Bird books for kids

January 28, 2013

I mentioned last week that I am about to blast you with some bird posts...hopefully, you are ready for them this week!

We started out with an empty binder that I let her create a cover for. She chose to draw a robin and robin's nest with eggs. Also, it is singing--I think that is my favorite detail!

My initial phase 1 book gathering method was just to go to our library, find the bird section, and just grab whatever looked good. (This is my usual method for just about everything.) I also pulled all the bird books from our home library (I've collected a fair amount of bird books over the years as they are very plentiful and easy to come by in our local thrifts stores.) 

Phase 2, involved doing a search for "bird" on the library catalog and then requesting 10 that looked especially good from other branches and having them delivered to mine for pickup. (I love this service that our library provides!) 

Phase 3, was to order a few from amazon. 

I'm not going to lie, we had a lot of bird books. Too many, actually because it was just too much to deal with. I needed to pare it down to a few useful ones and send the rest back to the library. Here are my top 3 picks for informational books. 
1. Birds of Georgia Field Guide
This is one I ordered. We got the butterfly version last spring and it was the best book we bought for our purposes--observing butterflies in our backyard. It's organized by colors--so if you see a blue bird, you go to the blue section, red--go to red section, etc. So easy to find what you are looking for this way rather than flipping through the whole book. It's pocked-sized and easy for little hands to manipulate. I highly recommend this series and also getting a state-specific field guide. It eliminates birds you would never see and makes it easier to focus and learn the ones you come across.

2. Birds, Nests and Eggs 
This is one we already had and is probably the best one for age-appropriate information about birds (rather than just identification info.) We read about the birds featured in this book and learn about their size, food, nests, and eggs. I love this entire series, by the way. We first found it at our library and later bought a copy to keep for ourselves.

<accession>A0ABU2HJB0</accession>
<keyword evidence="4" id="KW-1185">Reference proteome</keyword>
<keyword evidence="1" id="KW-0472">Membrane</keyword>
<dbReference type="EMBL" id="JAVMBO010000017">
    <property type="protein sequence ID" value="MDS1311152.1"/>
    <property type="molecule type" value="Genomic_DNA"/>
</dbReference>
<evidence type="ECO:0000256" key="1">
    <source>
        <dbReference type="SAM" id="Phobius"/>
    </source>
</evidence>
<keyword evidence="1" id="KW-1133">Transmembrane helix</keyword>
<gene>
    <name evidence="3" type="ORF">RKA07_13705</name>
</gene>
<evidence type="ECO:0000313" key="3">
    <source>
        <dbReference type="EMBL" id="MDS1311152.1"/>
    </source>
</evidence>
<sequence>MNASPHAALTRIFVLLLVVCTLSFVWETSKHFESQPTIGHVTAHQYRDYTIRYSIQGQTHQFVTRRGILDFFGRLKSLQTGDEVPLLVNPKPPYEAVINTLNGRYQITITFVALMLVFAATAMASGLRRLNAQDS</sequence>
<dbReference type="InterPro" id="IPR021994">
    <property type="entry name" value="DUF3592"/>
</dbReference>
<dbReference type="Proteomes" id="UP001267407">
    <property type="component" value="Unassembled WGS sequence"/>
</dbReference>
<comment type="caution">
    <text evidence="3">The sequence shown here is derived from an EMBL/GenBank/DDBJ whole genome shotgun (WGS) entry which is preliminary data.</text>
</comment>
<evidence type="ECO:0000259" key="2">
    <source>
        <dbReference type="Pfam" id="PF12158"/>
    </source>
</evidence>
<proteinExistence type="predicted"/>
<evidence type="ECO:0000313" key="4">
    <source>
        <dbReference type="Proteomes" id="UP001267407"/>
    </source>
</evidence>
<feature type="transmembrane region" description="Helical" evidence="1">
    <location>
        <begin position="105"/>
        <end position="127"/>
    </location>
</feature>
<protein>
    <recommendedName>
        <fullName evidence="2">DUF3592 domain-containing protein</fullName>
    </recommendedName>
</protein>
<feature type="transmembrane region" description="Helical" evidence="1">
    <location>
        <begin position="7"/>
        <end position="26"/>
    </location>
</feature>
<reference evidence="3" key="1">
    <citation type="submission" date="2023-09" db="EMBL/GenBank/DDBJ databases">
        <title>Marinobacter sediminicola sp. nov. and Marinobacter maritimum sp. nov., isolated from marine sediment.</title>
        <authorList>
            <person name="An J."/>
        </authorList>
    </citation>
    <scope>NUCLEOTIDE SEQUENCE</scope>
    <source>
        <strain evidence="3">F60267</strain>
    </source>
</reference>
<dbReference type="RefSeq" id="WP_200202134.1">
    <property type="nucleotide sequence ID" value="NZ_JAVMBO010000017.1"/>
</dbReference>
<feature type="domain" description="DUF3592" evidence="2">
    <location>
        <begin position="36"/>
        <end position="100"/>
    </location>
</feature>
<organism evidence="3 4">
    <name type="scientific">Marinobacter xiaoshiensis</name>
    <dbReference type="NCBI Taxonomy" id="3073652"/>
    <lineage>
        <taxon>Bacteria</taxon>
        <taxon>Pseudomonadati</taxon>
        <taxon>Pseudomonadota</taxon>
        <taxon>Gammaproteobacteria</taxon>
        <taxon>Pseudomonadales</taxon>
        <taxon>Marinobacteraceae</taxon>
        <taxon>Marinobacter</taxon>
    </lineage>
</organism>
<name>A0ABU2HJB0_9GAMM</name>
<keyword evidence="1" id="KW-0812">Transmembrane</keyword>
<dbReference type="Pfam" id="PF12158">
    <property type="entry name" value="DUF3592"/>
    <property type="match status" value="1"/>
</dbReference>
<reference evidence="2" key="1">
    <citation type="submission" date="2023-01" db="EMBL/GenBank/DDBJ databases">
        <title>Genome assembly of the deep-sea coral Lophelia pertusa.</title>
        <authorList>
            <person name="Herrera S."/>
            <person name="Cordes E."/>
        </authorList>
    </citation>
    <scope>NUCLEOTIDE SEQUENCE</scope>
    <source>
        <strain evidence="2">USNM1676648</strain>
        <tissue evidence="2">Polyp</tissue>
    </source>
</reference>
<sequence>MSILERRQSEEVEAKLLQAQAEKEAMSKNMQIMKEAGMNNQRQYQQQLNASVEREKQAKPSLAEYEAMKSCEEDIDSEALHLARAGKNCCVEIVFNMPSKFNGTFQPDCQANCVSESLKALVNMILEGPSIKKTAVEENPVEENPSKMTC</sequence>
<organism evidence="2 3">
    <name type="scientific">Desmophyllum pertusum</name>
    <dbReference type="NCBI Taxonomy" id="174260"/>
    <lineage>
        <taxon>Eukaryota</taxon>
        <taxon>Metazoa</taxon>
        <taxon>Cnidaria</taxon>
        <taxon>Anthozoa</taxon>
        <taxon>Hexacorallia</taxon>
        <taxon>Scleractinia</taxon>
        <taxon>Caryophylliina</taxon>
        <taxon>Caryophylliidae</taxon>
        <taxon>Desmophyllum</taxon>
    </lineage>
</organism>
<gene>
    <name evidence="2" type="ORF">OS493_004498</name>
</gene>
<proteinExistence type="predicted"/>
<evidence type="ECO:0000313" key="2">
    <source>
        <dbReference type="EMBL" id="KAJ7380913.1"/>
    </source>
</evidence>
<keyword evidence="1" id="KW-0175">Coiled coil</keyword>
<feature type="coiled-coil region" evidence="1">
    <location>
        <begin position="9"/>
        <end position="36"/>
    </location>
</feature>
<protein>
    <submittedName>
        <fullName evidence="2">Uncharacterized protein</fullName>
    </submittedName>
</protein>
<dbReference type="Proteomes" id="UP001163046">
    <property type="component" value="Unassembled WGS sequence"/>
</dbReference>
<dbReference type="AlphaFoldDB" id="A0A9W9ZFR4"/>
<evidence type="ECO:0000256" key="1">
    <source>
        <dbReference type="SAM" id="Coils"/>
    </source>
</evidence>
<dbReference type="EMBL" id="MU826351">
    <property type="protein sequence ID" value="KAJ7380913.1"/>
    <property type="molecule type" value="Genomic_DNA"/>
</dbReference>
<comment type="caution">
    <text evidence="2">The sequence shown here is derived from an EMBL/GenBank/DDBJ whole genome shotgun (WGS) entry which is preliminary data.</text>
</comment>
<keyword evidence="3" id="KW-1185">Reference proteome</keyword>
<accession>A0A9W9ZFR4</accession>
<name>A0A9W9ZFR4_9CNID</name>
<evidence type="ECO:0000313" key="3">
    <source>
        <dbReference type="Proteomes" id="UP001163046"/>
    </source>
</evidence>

3. Birds (National Audubon Society First Field Guides)
This is one from the library and is a wonderful nature guide series. We have also enjoyed the wildflower one. It's not region specific, so I don't find the bird identification section as useful as the Georgia guide, but the first part of the book has some good general birding tips in it that were very helpful to us as beginners.

I have to admit, when I first looked at birds and tried to figure out what they were, I just thought--ummm....bird. I couldn't distinguish what made them different or unique until I read about wing bars, bibs, flash marks, eye lines, and rump colors. Then I started making progress. Juliet has caught on, too and we are finding it much easier to look for specific markings to help us with our identification. (Thanks to the audubon field guide.)

I also should mention again the laminated bird guide that I wrote about on Friday. We love having that right by our backyard window for quick access in case we see a bird at our bird feeder.

I have a few other good books to share with you later as well as some fictional bird tales (which by the way, I'd love for you to leave a comment with your favorite bird story so we can check it out!)

You can read about other bird books and activities we love here. I also have a "for the birds" pinterest board here

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